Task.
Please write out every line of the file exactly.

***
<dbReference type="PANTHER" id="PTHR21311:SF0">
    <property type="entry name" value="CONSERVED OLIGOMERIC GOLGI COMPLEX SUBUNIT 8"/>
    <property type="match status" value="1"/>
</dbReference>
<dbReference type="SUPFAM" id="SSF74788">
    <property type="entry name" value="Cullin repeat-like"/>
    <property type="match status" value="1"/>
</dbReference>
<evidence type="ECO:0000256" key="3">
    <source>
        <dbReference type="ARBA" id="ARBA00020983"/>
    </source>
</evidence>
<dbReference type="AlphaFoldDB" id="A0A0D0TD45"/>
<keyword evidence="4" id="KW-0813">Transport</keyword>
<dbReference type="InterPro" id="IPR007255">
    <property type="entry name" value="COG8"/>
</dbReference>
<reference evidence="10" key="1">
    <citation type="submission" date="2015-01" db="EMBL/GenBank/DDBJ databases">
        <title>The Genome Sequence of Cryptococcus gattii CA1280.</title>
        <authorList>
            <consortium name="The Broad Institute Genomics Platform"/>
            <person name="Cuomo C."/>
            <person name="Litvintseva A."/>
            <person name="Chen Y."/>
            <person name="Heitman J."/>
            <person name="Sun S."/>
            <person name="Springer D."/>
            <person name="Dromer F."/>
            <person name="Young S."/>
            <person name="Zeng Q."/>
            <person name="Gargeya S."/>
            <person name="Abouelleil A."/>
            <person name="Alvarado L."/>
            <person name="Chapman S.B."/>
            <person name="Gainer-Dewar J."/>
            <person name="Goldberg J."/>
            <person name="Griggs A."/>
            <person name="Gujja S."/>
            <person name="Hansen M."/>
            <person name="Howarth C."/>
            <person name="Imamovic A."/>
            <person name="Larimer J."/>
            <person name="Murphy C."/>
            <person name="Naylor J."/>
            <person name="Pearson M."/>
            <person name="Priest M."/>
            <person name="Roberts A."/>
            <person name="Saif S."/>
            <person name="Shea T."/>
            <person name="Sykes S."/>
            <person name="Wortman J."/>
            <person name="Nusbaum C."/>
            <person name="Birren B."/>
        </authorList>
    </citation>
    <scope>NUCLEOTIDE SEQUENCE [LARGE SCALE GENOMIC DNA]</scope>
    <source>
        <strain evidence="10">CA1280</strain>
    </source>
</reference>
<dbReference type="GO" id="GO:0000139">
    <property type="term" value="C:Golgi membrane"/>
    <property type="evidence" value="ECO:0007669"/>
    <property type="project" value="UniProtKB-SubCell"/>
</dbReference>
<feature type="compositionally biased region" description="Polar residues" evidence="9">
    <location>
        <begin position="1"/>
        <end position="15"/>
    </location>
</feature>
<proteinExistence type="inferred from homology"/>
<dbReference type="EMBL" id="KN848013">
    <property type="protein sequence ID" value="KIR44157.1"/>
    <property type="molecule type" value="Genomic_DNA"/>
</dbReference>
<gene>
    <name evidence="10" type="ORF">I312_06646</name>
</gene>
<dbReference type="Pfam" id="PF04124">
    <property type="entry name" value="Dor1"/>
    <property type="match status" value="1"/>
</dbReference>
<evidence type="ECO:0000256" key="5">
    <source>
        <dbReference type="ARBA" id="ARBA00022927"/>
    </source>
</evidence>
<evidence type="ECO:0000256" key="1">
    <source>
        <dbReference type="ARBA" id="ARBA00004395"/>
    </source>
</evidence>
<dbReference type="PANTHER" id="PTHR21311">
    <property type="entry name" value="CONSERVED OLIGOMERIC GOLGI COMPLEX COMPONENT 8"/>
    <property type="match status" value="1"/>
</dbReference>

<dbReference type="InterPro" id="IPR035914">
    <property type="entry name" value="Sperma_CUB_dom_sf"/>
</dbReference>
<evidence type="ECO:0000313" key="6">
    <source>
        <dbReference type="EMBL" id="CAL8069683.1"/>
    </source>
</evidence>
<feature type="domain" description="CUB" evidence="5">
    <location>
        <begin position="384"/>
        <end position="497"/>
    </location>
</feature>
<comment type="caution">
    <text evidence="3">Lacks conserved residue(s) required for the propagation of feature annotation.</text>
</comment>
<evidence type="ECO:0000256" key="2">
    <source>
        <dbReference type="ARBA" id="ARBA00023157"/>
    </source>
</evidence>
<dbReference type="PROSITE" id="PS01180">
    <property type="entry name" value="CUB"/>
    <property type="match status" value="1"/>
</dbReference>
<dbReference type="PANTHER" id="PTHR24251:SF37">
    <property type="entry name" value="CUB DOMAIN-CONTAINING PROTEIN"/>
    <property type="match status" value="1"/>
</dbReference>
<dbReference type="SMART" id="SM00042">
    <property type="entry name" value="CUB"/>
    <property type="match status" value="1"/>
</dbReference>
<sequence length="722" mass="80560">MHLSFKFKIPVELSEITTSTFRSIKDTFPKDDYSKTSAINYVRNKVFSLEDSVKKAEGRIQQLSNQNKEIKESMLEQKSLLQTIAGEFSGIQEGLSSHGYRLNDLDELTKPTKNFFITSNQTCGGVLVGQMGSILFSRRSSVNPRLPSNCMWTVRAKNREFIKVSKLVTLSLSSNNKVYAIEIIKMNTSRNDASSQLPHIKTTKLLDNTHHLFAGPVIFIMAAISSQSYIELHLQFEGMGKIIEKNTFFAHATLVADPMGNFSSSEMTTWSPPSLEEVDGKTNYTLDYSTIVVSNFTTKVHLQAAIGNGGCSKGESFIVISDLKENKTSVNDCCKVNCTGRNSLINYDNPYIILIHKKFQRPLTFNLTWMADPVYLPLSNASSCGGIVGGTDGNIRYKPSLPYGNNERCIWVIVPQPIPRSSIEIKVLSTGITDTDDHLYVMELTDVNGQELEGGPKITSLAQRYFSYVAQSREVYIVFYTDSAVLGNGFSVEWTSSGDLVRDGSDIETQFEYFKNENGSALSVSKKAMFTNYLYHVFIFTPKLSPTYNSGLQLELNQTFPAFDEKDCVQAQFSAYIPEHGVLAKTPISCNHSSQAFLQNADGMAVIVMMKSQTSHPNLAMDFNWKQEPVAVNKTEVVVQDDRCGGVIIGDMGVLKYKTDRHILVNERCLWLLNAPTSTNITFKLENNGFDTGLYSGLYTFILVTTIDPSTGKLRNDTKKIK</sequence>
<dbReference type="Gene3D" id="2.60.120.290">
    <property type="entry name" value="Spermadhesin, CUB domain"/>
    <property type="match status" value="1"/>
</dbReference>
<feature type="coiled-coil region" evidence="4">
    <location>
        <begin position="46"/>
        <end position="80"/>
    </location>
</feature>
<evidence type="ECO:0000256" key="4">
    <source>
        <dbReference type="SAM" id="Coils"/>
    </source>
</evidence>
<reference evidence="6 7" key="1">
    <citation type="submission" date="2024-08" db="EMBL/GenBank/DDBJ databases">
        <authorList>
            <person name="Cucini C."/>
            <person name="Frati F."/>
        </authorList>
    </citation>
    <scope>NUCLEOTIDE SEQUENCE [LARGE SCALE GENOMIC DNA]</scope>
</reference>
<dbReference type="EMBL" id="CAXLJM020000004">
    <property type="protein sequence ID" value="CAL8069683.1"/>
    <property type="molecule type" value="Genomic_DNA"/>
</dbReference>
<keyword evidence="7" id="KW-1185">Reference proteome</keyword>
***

<dbReference type="PANTHER" id="PTHR21311:SF0">
    <property type="entry name" value="CONSERVED OLIGOMERIC GOLGI COMPLEX SUBUNIT 8"/>
    <property type="match status" value="1"/>
</dbReference>
<dbReference type="SUPFAM" id="SSF74788">
    <property type="entry name" value="Cullin repeat-like"/>
    <property type="match status" value="1"/>
</dbReference>
<evidence type="ECO:0000256" key="3">
    <source>
        <dbReference type="ARBA" id="ARBA00020983"/>
    </source>
</evidence>
<dbReference type="AlphaFoldDB" id="A0A0D0TD45"/>
<keyword evidence="4" id="KW-0813">Transport</keyword>
<dbReference type="InterPro" id="IPR007255">
    <property type="entry name" value="COG8"/>
</dbReference>
<reference evidence="10" key="1">
    <citation type="submission" date="2015-01" db="EMBL/GenBank/DDBJ databases">
        <title>The Genome Sequence of Cryptococcus gattii CA1280.</title>
        <authorList>
            <consortium name="The Broad Institute Genomics Platform"/>
            <person name="Cuomo C."/>
            <person name="Litvintseva A."/>
            <person name="Chen Y."/>
            <person name="Heitman J."/>
            <person name="Sun S."/>
            <person name="Springer D."/>
            <person name="Dromer F."/>
            <person name="Young S."/>
            <person name="Zeng Q."/>
            <person name="Gargeya S."/>
            <person name="Abouelleil A."/>
            <person name="Alvarado L."/>
            <person name="Chapman S.B."/>
            <person name="Gainer-Dewar J."/>
            <person name="Goldberg J."/>
            <person name="Griggs A."/>
            <person name="Gujja S."/>
            <person name="Hansen M."/>
            <person name="Howarth C."/>
            <person name="Imamovic A."/>
            <person name="Larimer J."/>
            <person name="Murphy C."/>
            <person name="Naylor J."/>
            <person name="Pearson M."/>
            <person name="Priest M."/>
            <person name="Roberts A."/>
            <person name="Saif S."/>
            <person name="Shea T."/>
            <person name="Sykes S."/>
            <person name="Wortman J."/>
            <person name="Nusbaum C."/>
            <person name="Birren B."/>
        </authorList>
    </citation>
    <scope>NUCLEOTIDE SEQUENCE [LARGE SCALE GENOMIC DNA]</scope>
    <source>
        <strain evidence="10">CA1280</strain>
    </source>
</reference>
<dbReference type="GO" id="GO:0000139">
    <property type="term" value="C:Golgi membrane"/>
    <property type="evidence" value="ECO:0007669"/>
    <property type="project" value="UniProtKB-SubCell"/>
</dbReference>
<feature type="compositionally biased region" description="Polar residues" evidence="9">
    <location>
        <begin position="1"/>
        <end position="15"/>
    </location>
</feature>
<proteinExistence type="inferred from homology"/>
<dbReference type="EMBL" id="KN848013">
    <property type="protein sequence ID" value="KIR44157.1"/>
    <property type="molecule type" value="Genomic_DNA"/>
</dbReference>
<gene>
    <name evidence="10" type="ORF">I312_06646</name>
</gene>
<dbReference type="Pfam" id="PF04124">
    <property type="entry name" value="Dor1"/>
    <property type="match status" value="1"/>
</dbReference>
<evidence type="ECO:0000256" key="5">
    <source>
        <dbReference type="ARBA" id="ARBA00022927"/>
    </source>
</evidence>
<evidence type="ECO:0000256" key="1">
    <source>
        <dbReference type="ARBA" id="ARBA00004395"/>
    </source>
</evidence>
<dbReference type="PANTHER" id="PTHR21311">
    <property type="entry name" value="CONSERVED OLIGOMERIC GOLGI COMPLEX COMPONENT 8"/>
    <property type="match status" value="1"/>
</dbReference>

<dbReference type="InterPro" id="IPR035914">
    <property type="entry name" value="Sperma_CUB_dom_sf"/>
</dbReference>
<evidence type="ECO:0000313" key="6">
    <source>
        <dbReference type="EMBL" id="CAL8069683.1"/>
    </source>
</evidence>
<feature type="domain" description="CUB" evidence="5">
    <location>
        <begin position="384"/>
        <end position="497"/>
    </location>
</feature>
<comment type="caution">
    <text evidence="3">Lacks conserved residue(s) required for the propagation of feature annotation.</text>
</comment>
<evidence type="ECO:0000256" key="2">
    <source>
        <dbReference type="ARBA" id="ARBA00023157"/>
    </source>
</evidence>
<dbReference type="PROSITE" id="PS01180">
    <property type="entry name" value="CUB"/>
    <property type="match status" value="1"/>
</dbReference>
<dbReference type="PANTHER" id="PTHR24251:SF37">
    <property type="entry name" value="CUB DOMAIN-CONTAINING PROTEIN"/>
    <property type="match status" value="1"/>
</dbReference>
<dbReference type="SMART" id="SM00042">
    <property type="entry name" value="CUB"/>
    <property type="match status" value="1"/>
</dbReference>
<sequence length="722" mass="80560">MHLSFKFKIPVELSEITTSTFRSIKDTFPKDDYSKTSAINYVRNKVFSLEDSVKKAEGRIQQLSNQNKEIKESMLEQKSLLQTIAGEFSGIQEGLSSHGYRLNDLDELTKPTKNFFITSNQTCGGVLVGQMGSILFSRRSSVNPRLPSNCMWTVRAKNREFIKVSKLVTLSLSSNNKVYAIEIIKMNTSRNDASSQLPHIKTTKLLDNTHHLFAGPVIFIMAAISSQSYIELHLQFEGMGKIIEKNTFFAHATLVADPMGNFSSSEMTTWSPPSLEEVDGKTNYTLDYSTIVVSNFTTKVHLQAAIGNGGCSKGESFIVISDLKENKTSVNDCCKVNCTGRNSLINYDNPYIILIHKKFQRPLTFNLTWMADPVYLPLSNASSCGGIVGGTDGNIRYKPSLPYGNNERCIWVIVPQPIPRSSIEIKVLSTGITDTDDHLYVMELTDVNGQELEGGPKITSLAQRYFSYVAQSREVYIVFYTDSAVLGNGFSVEWTSSGDLVRDGSDIETQFEYFKNENGSALSVSKKAMFTNYLYHVFIFTPKLSPTYNSGLQLELNQTFPAFDEKDCVQAQFSAYIPEHGVLAKTPISCNHSSQAFLQNADGMAVIVMMKSQTSHPNLAMDFNWKQEPVAVNKTEVVVQDDRCGGVIIGDMGVLKYKTDRHILVNERCLWLLNAPTSTNITFKLENNGFDTGLYSGLYTFILVTTIDPSTGKLRNDTKKIK</sequence>
<dbReference type="Gene3D" id="2.60.120.290">
    <property type="entry name" value="Spermadhesin, CUB domain"/>
    <property type="match status" value="1"/>
</dbReference>
<feature type="coiled-coil region" evidence="4">
    <location>
        <begin position="46"/>
        <end position="80"/>
    </location>
</feature>
<evidence type="ECO:0000256" key="4">
    <source>
        <dbReference type="SAM" id="Coils"/>
    </source>
</evidence>
<reference evidence="6 7" key="1">
    <citation type="submission" date="2024-08" db="EMBL/GenBank/DDBJ databases">
        <authorList>
            <person name="Cucini C."/>
            <person name="Frati F."/>
        </authorList>
    </citation>
    <scope>NUCLEOTIDE SEQUENCE [LARGE SCALE GENOMIC DNA]</scope>
</reference>
<dbReference type="EMBL" id="CAXLJM020000004">
    <property type="protein sequence ID" value="CAL8069683.1"/>
    <property type="molecule type" value="Genomic_DNA"/>
</dbReference>
<keyword evidence="7" id="KW-1185">Reference proteome</keyword>